EARTH SCIENCE > Biosphere > Plant Taxonomy > Flowering Plants
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This dataset contains records of the number of open flowers per plant species in each 2x2m plot on different survey dates. Plots are from two distinct vegetation communities (Herschel, Komakuk, coded in the data as HER and KOM). Plots were monitored in 2017. Funding was provided by the NERC grant NE/M016323/1.
This dataset contains phenological records (timing of life events such as the opening of flowers) for tundra plant species from eight 2x2m monitoring plots. Plots are from two distinct vegetation communities (Herschel, Komakuk, coded in the data as HER and KOM). Plots were established in 2016 and monitored in 2016 and 2017. Data are presented as phenological stages for each monitored plant individual at survey dates across the 2016 and 2017 growing seasons. Flower stalk length, leaf length and new growth length were measured in mm. Active layer depth was measured in cm and was recorded at the corner of each 2x2 m plot. Soil moisture was measured as a percentage. Funding was provided by the NERC grant NE/M016323/1.
This database contains information on the herbarium specimens held in the herbarium of the British Antarctic Survey (international code AAS) as well as information about specimens collected in the Antarctic and sub-Antarctic and held in other world herbaria. There are over 70 000 records, predominantly of mosses and lichens, but also of vascular plants, ferns, fungi and algae collected in Antarctic and sub-Antarctic regions as well as some from surrounding continents, particularly South America. The collection from South Georgia And The South Sandwich Islands started in 1775 and from Antarctica in 1834. Documents relating to the Herbarium are kept in the BAS Archives (LS2/4). The records can be searched and downloaded on: http://apex.nerc-bas.ac.uk/f?p=148:1. There is also a facility to see a distribution map of specimens retrieved by querying the database.
Three plant species, the leafy liverwort Cephaloziella varians and the angiosperms Deschampsia antarctica and Colobanthus quitensis, were sampled from 12 islands across a 1480 km latitudinal gradient from South Georgia through to Adelaide Island. Samples were collected to determine the abundance of dark septate fungi in Antarctic plant and soil communities and the effects of these organisms on plant growth. Where the target species were found in sufficient numbers to allow sampling, it proved possible to collect at least 10 samples of each species. At least 10 soil samples were collected from each site where Deschampsia was found. Plants, with intact roots and soil, were transported back to the UK using cool and frozen stowage. Additionally, intact live plants were transported to the UK in an illuminated cabinet. Seeds of the two key species (Deschampsia antarctica and Colobanthus quitensis) were also collected at Bird Island and South Georgia. As the exact months of the data collection were not provided, and the metadata standard requires a YYYY-MM-DD format, this dataset has been dated as 1st January for start date, and 31st December for stop date.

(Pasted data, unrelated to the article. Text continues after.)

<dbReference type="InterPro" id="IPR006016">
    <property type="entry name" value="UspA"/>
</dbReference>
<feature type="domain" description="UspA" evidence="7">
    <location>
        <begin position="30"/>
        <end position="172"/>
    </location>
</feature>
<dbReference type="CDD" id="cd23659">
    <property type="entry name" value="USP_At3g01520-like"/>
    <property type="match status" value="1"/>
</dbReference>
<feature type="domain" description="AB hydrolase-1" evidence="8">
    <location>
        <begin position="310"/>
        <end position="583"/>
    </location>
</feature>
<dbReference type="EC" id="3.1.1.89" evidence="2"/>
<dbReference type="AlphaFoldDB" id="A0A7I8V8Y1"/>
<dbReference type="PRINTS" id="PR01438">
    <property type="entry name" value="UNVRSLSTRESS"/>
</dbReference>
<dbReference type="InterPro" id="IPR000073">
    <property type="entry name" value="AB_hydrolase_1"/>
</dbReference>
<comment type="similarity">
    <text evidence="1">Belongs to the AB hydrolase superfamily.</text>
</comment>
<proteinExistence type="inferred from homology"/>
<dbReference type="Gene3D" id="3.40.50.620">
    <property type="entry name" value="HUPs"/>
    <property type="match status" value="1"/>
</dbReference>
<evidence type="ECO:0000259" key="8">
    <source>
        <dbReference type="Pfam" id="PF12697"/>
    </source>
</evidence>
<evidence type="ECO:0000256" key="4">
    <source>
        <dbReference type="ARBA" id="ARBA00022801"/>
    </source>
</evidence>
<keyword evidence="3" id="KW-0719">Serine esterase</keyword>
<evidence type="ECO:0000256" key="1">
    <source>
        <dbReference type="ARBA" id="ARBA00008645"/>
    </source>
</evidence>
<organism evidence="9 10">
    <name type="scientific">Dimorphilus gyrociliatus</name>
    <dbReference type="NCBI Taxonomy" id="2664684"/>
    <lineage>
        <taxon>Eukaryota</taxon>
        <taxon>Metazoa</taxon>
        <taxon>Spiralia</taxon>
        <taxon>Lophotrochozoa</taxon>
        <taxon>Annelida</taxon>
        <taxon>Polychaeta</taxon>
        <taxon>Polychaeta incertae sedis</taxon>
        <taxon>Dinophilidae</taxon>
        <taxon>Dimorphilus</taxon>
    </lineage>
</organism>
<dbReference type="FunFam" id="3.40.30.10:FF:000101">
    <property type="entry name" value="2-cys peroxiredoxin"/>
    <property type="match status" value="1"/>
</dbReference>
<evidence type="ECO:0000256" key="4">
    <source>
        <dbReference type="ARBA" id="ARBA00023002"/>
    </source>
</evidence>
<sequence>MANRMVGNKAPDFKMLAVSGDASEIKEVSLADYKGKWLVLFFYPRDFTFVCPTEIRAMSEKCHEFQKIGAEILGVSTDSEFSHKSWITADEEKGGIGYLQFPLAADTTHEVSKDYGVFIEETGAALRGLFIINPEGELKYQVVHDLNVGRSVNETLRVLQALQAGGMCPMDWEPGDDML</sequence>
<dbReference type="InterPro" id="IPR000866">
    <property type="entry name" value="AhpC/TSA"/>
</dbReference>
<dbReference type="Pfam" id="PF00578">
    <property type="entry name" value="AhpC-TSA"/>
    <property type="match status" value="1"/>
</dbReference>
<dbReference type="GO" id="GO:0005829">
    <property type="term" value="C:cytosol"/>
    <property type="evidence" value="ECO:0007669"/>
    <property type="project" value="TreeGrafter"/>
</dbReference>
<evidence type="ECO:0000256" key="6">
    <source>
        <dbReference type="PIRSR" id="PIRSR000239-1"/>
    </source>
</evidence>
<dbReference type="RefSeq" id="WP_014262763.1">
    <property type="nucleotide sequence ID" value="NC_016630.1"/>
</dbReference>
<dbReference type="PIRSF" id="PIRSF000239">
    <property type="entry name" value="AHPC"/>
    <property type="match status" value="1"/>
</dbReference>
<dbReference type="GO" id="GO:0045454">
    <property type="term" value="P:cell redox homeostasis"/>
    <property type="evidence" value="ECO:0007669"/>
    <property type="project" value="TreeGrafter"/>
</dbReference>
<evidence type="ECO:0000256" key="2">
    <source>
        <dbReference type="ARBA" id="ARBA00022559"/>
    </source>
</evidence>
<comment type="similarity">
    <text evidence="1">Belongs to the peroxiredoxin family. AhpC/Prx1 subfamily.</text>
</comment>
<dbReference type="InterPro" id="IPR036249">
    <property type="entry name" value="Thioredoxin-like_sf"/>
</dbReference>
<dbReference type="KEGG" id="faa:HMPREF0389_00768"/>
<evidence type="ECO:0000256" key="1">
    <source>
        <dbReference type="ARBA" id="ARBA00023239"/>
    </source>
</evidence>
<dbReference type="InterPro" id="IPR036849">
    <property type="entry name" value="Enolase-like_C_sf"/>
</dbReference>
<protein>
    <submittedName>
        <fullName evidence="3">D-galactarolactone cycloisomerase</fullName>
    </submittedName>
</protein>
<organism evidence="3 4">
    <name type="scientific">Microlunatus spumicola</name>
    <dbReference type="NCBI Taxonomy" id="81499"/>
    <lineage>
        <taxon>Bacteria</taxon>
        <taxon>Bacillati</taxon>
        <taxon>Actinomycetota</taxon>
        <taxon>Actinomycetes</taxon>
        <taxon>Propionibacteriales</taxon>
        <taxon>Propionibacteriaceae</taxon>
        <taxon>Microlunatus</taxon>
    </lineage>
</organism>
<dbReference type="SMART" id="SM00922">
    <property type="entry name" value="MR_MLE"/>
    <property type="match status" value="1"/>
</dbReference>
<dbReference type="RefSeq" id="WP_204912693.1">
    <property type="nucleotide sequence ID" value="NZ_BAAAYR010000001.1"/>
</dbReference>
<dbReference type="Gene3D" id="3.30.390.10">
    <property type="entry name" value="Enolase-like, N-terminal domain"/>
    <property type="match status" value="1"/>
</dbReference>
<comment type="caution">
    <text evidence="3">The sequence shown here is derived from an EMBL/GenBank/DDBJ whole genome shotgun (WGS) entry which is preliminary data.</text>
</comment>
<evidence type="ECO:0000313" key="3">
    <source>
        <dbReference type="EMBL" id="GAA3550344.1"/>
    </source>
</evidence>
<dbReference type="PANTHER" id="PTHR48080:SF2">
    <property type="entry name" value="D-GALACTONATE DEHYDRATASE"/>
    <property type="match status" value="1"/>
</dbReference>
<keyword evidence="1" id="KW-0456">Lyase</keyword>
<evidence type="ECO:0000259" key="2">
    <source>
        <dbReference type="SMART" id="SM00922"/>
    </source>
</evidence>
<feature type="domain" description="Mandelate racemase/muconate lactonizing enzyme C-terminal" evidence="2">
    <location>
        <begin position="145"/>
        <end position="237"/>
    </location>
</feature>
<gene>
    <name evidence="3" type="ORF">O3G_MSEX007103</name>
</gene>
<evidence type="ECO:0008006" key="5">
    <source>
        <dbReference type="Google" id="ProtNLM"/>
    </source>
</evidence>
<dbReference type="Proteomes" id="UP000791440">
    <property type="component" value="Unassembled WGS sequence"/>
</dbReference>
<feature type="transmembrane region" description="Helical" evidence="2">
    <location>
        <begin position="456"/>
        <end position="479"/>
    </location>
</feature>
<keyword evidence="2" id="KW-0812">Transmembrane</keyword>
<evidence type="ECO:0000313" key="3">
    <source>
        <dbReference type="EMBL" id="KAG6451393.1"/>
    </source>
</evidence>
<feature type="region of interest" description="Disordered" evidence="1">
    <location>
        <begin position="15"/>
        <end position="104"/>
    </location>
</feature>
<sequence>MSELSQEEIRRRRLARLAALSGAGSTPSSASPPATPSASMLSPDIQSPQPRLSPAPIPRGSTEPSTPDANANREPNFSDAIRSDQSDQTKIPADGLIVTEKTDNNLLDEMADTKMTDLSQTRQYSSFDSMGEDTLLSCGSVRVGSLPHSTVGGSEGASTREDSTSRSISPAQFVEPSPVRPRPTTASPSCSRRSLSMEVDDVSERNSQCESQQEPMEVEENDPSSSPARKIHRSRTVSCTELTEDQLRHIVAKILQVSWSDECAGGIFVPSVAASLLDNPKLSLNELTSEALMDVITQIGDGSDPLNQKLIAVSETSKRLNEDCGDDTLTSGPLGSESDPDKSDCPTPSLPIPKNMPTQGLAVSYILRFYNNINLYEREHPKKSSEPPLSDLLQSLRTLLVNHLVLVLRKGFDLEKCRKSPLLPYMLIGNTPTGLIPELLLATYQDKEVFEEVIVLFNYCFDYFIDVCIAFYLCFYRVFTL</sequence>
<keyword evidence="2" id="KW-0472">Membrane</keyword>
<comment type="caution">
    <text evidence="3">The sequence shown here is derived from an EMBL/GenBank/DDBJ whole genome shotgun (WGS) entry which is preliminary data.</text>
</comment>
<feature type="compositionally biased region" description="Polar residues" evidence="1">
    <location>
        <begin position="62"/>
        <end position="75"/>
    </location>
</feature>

This study investigated the status of dark septate (DS) fungi in Antarctic plant and soil communities, with the aim of determining the abundance of DS fungi in plant roots and rhizoids, their taxonomic affinities and their symbiotic status. Abundances of fungal hyphae were recorded in roots and rhizoids, and fungi were isolated and identified. Sequencing of ITS (internal transcribed spacer) regions of rDNA indicated that some isolates share taxonomic affinities with fungi of known symbiotic status. Synthesis experiments assessed the effects of DS fungal isolates, including H. ericae, on the growth and nutrient balance of their host plants. Seeds of Deschampsia antarctica and Colobanthus quitensis were collected for use in ecophysiological experiments.